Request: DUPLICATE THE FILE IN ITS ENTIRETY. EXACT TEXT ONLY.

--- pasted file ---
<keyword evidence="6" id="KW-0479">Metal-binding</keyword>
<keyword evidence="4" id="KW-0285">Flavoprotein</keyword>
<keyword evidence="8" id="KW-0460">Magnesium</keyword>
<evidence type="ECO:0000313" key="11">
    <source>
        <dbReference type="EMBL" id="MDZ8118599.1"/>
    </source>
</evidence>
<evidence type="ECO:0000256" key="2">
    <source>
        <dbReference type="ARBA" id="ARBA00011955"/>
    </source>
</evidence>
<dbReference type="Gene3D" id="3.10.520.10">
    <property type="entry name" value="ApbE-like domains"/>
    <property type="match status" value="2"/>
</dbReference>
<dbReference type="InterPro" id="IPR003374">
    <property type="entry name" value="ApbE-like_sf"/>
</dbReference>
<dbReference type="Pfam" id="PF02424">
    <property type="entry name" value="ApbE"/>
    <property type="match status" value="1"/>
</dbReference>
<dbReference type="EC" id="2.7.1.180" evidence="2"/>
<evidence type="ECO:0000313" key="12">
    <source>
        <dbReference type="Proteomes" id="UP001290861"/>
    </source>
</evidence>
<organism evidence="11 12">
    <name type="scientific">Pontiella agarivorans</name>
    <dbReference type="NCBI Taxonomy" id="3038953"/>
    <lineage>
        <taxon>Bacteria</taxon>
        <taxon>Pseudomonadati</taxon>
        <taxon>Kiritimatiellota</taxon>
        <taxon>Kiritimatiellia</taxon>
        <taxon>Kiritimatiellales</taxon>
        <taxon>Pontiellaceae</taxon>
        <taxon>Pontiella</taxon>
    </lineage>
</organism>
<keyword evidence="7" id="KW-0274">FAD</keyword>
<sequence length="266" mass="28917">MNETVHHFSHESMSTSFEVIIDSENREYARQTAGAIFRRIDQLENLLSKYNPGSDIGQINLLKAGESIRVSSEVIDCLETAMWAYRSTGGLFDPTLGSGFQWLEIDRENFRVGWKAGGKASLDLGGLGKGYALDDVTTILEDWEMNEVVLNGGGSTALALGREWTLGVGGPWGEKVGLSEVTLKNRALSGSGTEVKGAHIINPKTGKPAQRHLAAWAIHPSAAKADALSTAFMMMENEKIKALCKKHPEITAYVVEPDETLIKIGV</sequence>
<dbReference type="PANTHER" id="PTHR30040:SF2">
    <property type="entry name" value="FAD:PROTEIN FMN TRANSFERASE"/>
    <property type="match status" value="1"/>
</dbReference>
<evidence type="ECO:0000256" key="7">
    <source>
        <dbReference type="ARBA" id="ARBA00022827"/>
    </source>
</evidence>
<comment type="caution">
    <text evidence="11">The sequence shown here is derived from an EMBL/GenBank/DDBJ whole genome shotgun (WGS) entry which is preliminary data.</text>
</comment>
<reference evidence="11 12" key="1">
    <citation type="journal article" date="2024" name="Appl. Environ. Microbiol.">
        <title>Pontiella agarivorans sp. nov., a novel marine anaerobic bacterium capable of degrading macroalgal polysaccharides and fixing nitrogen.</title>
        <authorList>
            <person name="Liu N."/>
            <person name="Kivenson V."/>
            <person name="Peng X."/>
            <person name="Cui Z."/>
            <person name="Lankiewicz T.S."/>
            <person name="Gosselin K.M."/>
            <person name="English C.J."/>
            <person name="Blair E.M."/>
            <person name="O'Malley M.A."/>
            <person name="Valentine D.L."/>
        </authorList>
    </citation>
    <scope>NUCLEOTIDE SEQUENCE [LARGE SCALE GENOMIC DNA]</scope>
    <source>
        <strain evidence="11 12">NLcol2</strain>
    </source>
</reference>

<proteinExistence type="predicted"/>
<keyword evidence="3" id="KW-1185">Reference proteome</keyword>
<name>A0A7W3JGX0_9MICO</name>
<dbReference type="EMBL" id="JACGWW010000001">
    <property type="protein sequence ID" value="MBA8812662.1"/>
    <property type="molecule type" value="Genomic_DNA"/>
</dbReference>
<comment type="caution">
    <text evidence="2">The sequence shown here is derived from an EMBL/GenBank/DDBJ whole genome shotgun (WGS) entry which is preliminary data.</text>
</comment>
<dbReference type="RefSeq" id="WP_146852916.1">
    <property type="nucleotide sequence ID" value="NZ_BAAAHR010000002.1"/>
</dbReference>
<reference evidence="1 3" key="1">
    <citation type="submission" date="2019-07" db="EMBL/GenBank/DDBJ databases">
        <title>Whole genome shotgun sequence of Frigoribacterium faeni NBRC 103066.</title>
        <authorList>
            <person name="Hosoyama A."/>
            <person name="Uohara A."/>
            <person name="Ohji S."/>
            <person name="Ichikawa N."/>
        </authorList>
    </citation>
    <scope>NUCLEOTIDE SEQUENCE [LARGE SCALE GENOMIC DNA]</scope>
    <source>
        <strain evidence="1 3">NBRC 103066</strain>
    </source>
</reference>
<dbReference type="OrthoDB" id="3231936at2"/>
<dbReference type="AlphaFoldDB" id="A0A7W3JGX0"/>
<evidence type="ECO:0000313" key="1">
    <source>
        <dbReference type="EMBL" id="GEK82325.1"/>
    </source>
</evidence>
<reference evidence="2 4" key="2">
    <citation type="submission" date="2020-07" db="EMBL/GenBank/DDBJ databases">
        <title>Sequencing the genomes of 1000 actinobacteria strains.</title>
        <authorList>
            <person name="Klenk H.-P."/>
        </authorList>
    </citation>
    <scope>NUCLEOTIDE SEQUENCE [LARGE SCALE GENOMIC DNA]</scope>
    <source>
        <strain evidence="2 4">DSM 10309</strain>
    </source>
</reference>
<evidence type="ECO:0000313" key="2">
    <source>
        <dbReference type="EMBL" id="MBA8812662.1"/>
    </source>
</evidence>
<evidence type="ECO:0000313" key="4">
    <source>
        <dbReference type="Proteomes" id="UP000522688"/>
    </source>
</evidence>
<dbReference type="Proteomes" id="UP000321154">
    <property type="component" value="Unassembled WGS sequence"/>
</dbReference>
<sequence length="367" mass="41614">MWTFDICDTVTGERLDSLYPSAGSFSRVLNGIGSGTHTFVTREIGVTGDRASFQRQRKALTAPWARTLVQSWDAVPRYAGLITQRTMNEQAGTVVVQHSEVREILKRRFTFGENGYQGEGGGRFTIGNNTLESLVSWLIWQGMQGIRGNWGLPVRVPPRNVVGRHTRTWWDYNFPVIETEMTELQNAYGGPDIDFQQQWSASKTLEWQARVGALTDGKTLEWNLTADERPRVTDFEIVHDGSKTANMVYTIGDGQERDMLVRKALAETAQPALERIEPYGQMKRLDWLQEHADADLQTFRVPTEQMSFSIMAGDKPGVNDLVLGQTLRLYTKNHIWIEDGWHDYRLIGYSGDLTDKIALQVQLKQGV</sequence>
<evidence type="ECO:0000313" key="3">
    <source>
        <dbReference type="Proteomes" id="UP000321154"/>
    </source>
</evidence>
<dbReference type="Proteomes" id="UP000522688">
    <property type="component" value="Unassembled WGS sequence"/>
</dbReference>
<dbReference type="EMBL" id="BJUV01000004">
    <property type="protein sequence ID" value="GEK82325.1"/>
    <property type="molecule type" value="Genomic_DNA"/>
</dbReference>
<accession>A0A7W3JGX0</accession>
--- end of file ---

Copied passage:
<keyword evidence="6" id="KW-0479">Metal-binding</keyword>
<keyword evidence="4" id="KW-0285">Flavoprotein</keyword>
<keyword evidence="8" id="KW-0460">Magnesium</keyword>
<evidence type="ECO:0000313" key="11">
    <source>
        <dbReference type="EMBL" id="MDZ8118599.1"/>
    </source>
</evidence>
<evidence type="ECO:0000256" key="2">
    <source>
        <dbReference type="ARBA" id="ARBA00011955"/>
    </source>
</evidence>
<dbReference type="Gene3D" id="3.10.520.10">
    <property type="entry name" value="ApbE-like domains"/>
    <property type="match status" value="2"/>
</dbReference>
<dbReference type="InterPro" id="IPR003374">
    <property type="entry name" value="ApbE-like_sf"/>
</dbReference>
<dbReference type="Pfam" id="PF02424">
    <property type="entry name" value="ApbE"/>
    <property type="match status" value="1"/>
</dbReference>
<dbReference type="EC" id="2.7.1.180" evidence="2"/>
<evidence type="ECO:0000313" key="12">
    <source>
        <dbReference type="Proteomes" id="UP001290861"/>
    </source>
</evidence>
<organism evidence="11 12">
    <name type="scientific">Pontiella agarivorans</name>
    <dbReference type="NCBI Taxonomy" id="3038953"/>
    <lineage>
        <taxon>Bacteria</taxon>
        <taxon>Pseudomonadati</taxon>
        <taxon>Kiritimatiellota</taxon>
        <taxon>Kiritimatiellia</taxon>
        <taxon>Kiritimatiellales</taxon>
        <taxon>Pontiellaceae</taxon>
        <taxon>Pontiella</taxon>
    </lineage>
</organism>
<keyword evidence="7" id="KW-0274">FAD</keyword>
<sequence length="266" mass="28917">MNETVHHFSHESMSTSFEVIIDSENREYARQTAGAIFRRIDQLENLLSKYNPGSDIGQINLLKAGESIRVSSEVIDCLETAMWAYRSTGGLFDPTLGSGFQWLEIDRENFRVGWKAGGKASLDLGGLGKGYALDDVTTILEDWEMNEVVLNGGGSTALALGREWTLGVGGPWGEKVGLSEVTLKNRALSGSGTEVKGAHIINPKTGKPAQRHLAAWAIHPSAAKADALSTAFMMMENEKIKALCKKHPEITAYVVEPDETLIKIGV</sequence>
<dbReference type="PANTHER" id="PTHR30040:SF2">
    <property type="entry name" value="FAD:PROTEIN FMN TRANSFERASE"/>
    <property type="match status" value="1"/>
</dbReference>
<evidence type="ECO:0000256" key="7">
    <source>
        <dbReference type="ARBA" id="ARBA00022827"/>
    </source>
</evidence>
<comment type="caution">
    <text evidence="11">The sequence shown here is derived from an EMBL/GenBank/DDBJ whole genome shotgun (WGS) entry which is preliminary data.</text>
</comment>
<reference evidence="11 12" key="1">
    <citation type="journal article" date="2024" name="Appl. Environ. Microbiol.">
        <title>Pontiella agarivorans sp. nov., a novel marine anaerobic bacterium capable of degrading macroalgal polysaccharides and fixing nitrogen.</title>
        <authorList>
            <person name="Liu N."/>
            <person name="Kivenson V."/>
            <person name="Peng X."/>
            <person name="Cui Z."/>
            <person name="Lankiewicz T.S."/>
            <person name="Gosselin K.M."/>
            <person name="English C.J."/>
            <person name="Blair E.M."/>
            <person name="O'Malley M.A."/>
            <person name="Valentine D.L."/>
        </authorList>
    </citation>
    <scope>NUCLEOTIDE SEQUENCE [LARGE SCALE GENOMIC DNA]</scope>
    <source>
        <strain evidence="11 12">NLcol2</strain>
    </source>
</reference>

<proteinExistence type="predicted"/>
<keyword evidence="3" id="KW-1185">Reference proteome</keyword>
<name>A0A7W3JGX0_9MICO</name>
<dbReference type="EMBL" id="JACGWW010000001">
    <property type="protein sequence ID" value="MBA8812662.1"/>
    <property type="molecule type" value="Genomic_DNA"/>
</dbReference>
<comment type="caution">
    <text evidence="2">The sequence shown here is derived from an EMBL/GenBank/DDBJ whole genome shotgun (WGS) entry which is preliminary data.</text>
</comment>
<dbReference type="RefSeq" id="WP_146852916.1">
    <property type="nucleotide sequence ID" value="NZ_BAAAHR010000002.1"/>
</dbReference>
<reference evidence="1 3" key="1">
    <citation type="submission" date="2019-07" db="EMBL/GenBank/DDBJ databases">
        <title>Whole genome shotgun sequence of Frigoribacterium faeni NBRC 103066.</title>
        <authorList>
            <person name="Hosoyama A."/>
            <person name="Uohara A."/>
            <person name="Ohji S."/>
            <person name="Ichikawa N."/>
        </authorList>
    </citation>
    <scope>NUCLEOTIDE SEQUENCE [LARGE SCALE GENOMIC DNA]</scope>
    <source>
        <strain evidence="1 3">NBRC 103066</strain>
    </source>
</reference>
<dbReference type="OrthoDB" id="3231936at2"/>
<dbReference type="AlphaFoldDB" id="A0A7W3JGX0"/>
<evidence type="ECO:0000313" key="1">
    <source>
        <dbReference type="EMBL" id="GEK82325.1"/>
    </source>
</evidence>
<reference evidence="2 4" key="2">
    <citation type="submission" date="2020-07" db="EMBL/GenBank/DDBJ databases">
        <title>Sequencing the genomes of 1000 actinobacteria strains.</title>
        <authorList>
            <person name="Klenk H.-P."/>
        </authorList>
    </citation>
    <scope>NUCLEOTIDE SEQUENCE [LARGE SCALE GENOMIC DNA]</scope>
    <source>
        <strain evidence="2 4">DSM 10309</strain>
    </source>
</reference>
<evidence type="ECO:0000313" key="2">
    <source>
        <dbReference type="EMBL" id="MBA8812662.1"/>
    </source>
</evidence>
<evidence type="ECO:0000313" key="4">
    <source>
        <dbReference type="Proteomes" id="UP000522688"/>
    </source>
</evidence>
<dbReference type="Proteomes" id="UP000321154">
    <property type="component" value="Unassembled WGS sequence"/>
</dbReference>
<sequence length="367" mass="41614">MWTFDICDTVTGERLDSLYPSAGSFSRVLNGIGSGTHTFVTREIGVTGDRASFQRQRKALTAPWARTLVQSWDAVPRYAGLITQRTMNEQAGTVVVQHSEVREILKRRFTFGENGYQGEGGGRFTIGNNTLESLVSWLIWQGMQGIRGNWGLPVRVPPRNVVGRHTRTWWDYNFPVIETEMTELQNAYGGPDIDFQQQWSASKTLEWQARVGALTDGKTLEWNLTADERPRVTDFEIVHDGSKTANMVYTIGDGQERDMLVRKALAETAQPALERIEPYGQMKRLDWLQEHADADLQTFRVPTEQMSFSIMAGDKPGVNDLVLGQTLRLYTKNHIWIEDGWHDYRLIGYSGDLTDKIALQVQLKQGV</sequence>
<evidence type="ECO:0000313" key="3">
    <source>
        <dbReference type="Proteomes" id="UP000321154"/>
    </source>
</evidence>
<dbReference type="Proteomes" id="UP000522688">
    <property type="component" value="Unassembled WGS sequence"/>
</dbReference>
<dbReference type="EMBL" id="BJUV01000004">
    <property type="protein sequence ID" value="GEK82325.1"/>
    <property type="molecule type" value="Genomic_DNA"/>
</dbReference>
<accession>A0A7W3JGX0</accession>